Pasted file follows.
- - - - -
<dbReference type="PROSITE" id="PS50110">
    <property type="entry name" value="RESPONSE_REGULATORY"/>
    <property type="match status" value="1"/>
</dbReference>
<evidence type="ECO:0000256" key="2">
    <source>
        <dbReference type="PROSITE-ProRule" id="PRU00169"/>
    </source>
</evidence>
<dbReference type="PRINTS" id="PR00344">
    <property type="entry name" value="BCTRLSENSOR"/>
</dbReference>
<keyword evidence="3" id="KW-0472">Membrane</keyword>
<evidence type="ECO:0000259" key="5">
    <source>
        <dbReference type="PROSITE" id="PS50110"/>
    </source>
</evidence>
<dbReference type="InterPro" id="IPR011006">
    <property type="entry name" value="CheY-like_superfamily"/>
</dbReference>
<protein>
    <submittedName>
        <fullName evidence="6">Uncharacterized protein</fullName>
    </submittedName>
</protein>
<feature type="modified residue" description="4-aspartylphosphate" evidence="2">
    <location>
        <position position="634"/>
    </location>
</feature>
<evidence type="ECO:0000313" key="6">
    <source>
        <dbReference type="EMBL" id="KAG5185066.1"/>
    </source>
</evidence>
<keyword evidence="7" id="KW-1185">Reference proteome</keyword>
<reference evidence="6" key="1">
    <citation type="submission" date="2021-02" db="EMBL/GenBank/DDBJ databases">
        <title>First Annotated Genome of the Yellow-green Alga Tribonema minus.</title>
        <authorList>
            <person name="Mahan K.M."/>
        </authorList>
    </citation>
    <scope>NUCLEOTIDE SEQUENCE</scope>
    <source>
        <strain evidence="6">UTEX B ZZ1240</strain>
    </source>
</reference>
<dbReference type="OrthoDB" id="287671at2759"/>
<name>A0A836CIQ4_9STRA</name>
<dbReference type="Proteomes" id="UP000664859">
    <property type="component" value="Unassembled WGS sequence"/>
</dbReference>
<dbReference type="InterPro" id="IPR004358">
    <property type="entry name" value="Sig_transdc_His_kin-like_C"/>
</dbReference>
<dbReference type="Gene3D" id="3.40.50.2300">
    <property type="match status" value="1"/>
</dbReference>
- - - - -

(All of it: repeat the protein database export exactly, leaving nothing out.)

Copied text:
<dbReference type="PROSITE" id="PS50110">
    <property type="entry name" value="RESPONSE_REGULATORY"/>
    <property type="match status" value="1"/>
</dbReference>
<evidence type="ECO:0000256" key="2">
    <source>
        <dbReference type="PROSITE-ProRule" id="PRU00169"/>
    </source>
</evidence>
<dbReference type="PRINTS" id="PR00344">
    <property type="entry name" value="BCTRLSENSOR"/>
</dbReference>
<keyword evidence="3" id="KW-0472">Membrane</keyword>
<evidence type="ECO:0000259" key="5">
    <source>
        <dbReference type="PROSITE" id="PS50110"/>
    </source>
</evidence>
<dbReference type="InterPro" id="IPR011006">
    <property type="entry name" value="CheY-like_superfamily"/>
</dbReference>
<protein>
    <submittedName>
        <fullName evidence="6">Uncharacterized protein</fullName>
    </submittedName>
</protein>
<feature type="modified residue" description="4-aspartylphosphate" evidence="2">
    <location>
        <position position="634"/>
    </location>
</feature>
<evidence type="ECO:0000313" key="6">
    <source>
        <dbReference type="EMBL" id="KAG5185066.1"/>
    </source>
</evidence>
<keyword evidence="7" id="KW-1185">Reference proteome</keyword>
<reference evidence="6" key="1">
    <citation type="submission" date="2021-02" db="EMBL/GenBank/DDBJ databases">
        <title>First Annotated Genome of the Yellow-green Alga Tribonema minus.</title>
        <authorList>
            <person name="Mahan K.M."/>
        </authorList>
    </citation>
    <scope>NUCLEOTIDE SEQUENCE</scope>
    <source>
        <strain evidence="6">UTEX B ZZ1240</strain>
    </source>
</reference>
<dbReference type="OrthoDB" id="287671at2759"/>
<name>A0A836CIQ4_9STRA</name>
<dbReference type="Proteomes" id="UP000664859">
    <property type="component" value="Unassembled WGS sequence"/>
</dbReference>
<dbReference type="InterPro" id="IPR004358">
    <property type="entry name" value="Sig_transdc_His_kin-like_C"/>
</dbReference>
<dbReference type="Gene3D" id="3.40.50.2300">
    <property type="match status" value="1"/>
</dbReference>